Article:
Fishing was the most important industry from the 14th until the mid-19th centuries. Salt water fishing began before 1320, when too fine nets were seized by City authorities, but expanded greatly from the 16th century. Fisher Street (now the southern part of Abbey Road) was named after the fishing community there. From about 1775 welled and dry smacks were used, mostly as cod boats, and rigged as gaff cutters. Fishermen sailed as far as Iceland in the summer. They served Billingsgate Fish Market in the City of London, and moored in Barking Pool. Scymgeour Hewett, born on 7 December 1797, founded the Short Blue Fleet (England's biggest fishing fleet) based in Barking, using smacks out of Barking and east coast ports. Around 1870 this fleet changed to gaff ketches that stayed out at sea for months; to preserve the fish they used ice produced by flooding local fields in winter. Fleeting involved fish being ferried from fishing smacks to gaff cutters by little wooden ferry-boats. The rowers had to stand, as the boats were piled high with fish boxes. Rowers refused to wear their bulky cork lifejackets because it slowed down their rowing. At first the fast 50-foot gaff cutters with great booms projecting beyond the sterns raced the fish to port to get the best prices.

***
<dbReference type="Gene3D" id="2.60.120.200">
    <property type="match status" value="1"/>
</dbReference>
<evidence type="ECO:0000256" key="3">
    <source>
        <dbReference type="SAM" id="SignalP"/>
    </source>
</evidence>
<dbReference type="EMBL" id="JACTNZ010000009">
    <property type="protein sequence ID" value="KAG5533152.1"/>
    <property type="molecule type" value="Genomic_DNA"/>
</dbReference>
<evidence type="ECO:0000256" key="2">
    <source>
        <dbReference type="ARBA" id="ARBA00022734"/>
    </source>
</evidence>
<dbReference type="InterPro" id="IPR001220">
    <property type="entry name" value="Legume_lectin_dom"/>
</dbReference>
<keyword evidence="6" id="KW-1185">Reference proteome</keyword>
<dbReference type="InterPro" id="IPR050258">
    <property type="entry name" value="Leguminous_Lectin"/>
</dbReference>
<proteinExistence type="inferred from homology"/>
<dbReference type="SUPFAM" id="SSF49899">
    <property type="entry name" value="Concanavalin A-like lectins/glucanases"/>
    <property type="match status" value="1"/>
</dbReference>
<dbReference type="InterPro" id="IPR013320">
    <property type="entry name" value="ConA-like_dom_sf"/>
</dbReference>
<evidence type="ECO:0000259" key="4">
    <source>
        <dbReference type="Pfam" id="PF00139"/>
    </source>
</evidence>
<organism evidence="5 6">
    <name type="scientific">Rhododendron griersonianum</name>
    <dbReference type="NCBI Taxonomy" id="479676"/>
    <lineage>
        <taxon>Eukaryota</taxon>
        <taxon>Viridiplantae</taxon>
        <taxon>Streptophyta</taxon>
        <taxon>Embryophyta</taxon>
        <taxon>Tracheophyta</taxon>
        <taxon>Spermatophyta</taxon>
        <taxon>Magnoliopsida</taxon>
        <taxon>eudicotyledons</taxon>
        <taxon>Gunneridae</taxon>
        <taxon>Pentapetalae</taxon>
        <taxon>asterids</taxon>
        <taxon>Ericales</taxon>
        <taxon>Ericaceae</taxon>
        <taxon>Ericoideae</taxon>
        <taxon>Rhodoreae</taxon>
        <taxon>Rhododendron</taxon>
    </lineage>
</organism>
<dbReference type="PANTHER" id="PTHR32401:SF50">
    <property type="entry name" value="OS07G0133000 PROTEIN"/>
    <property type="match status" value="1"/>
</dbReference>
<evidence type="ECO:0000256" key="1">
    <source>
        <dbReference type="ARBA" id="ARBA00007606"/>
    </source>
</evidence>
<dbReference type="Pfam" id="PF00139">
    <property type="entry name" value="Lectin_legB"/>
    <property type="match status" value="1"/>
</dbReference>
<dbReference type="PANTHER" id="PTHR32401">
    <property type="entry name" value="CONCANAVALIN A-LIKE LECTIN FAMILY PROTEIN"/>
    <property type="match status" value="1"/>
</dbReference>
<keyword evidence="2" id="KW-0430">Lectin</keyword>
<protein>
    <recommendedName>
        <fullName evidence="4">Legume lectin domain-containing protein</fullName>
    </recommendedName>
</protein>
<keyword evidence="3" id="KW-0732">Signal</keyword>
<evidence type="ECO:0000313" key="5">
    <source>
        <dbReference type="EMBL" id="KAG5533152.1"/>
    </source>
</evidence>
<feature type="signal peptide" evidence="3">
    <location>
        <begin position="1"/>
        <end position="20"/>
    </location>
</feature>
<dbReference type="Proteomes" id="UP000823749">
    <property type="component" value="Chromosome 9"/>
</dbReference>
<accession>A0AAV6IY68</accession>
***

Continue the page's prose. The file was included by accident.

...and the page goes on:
Until about 1870 the trade was mostly in live fish, using welled smacks in which the central section of the hull, between two watertight bulkheads, was pierced to create a 'well' in which seawater could circulate. Cod caught live were lowered into this well, with their swim bladders pierced, and remained alive until the vessel returned to port, when they were transferred to semi-submerged 'chests', effectively cages, which kept them alive until they were ready for sale. At this point they were pulled out and killed with a blow on the head before being despatched to market, where because of their freshness they commanded a high price. People who practised this method of fishing were known as 'codbangers'.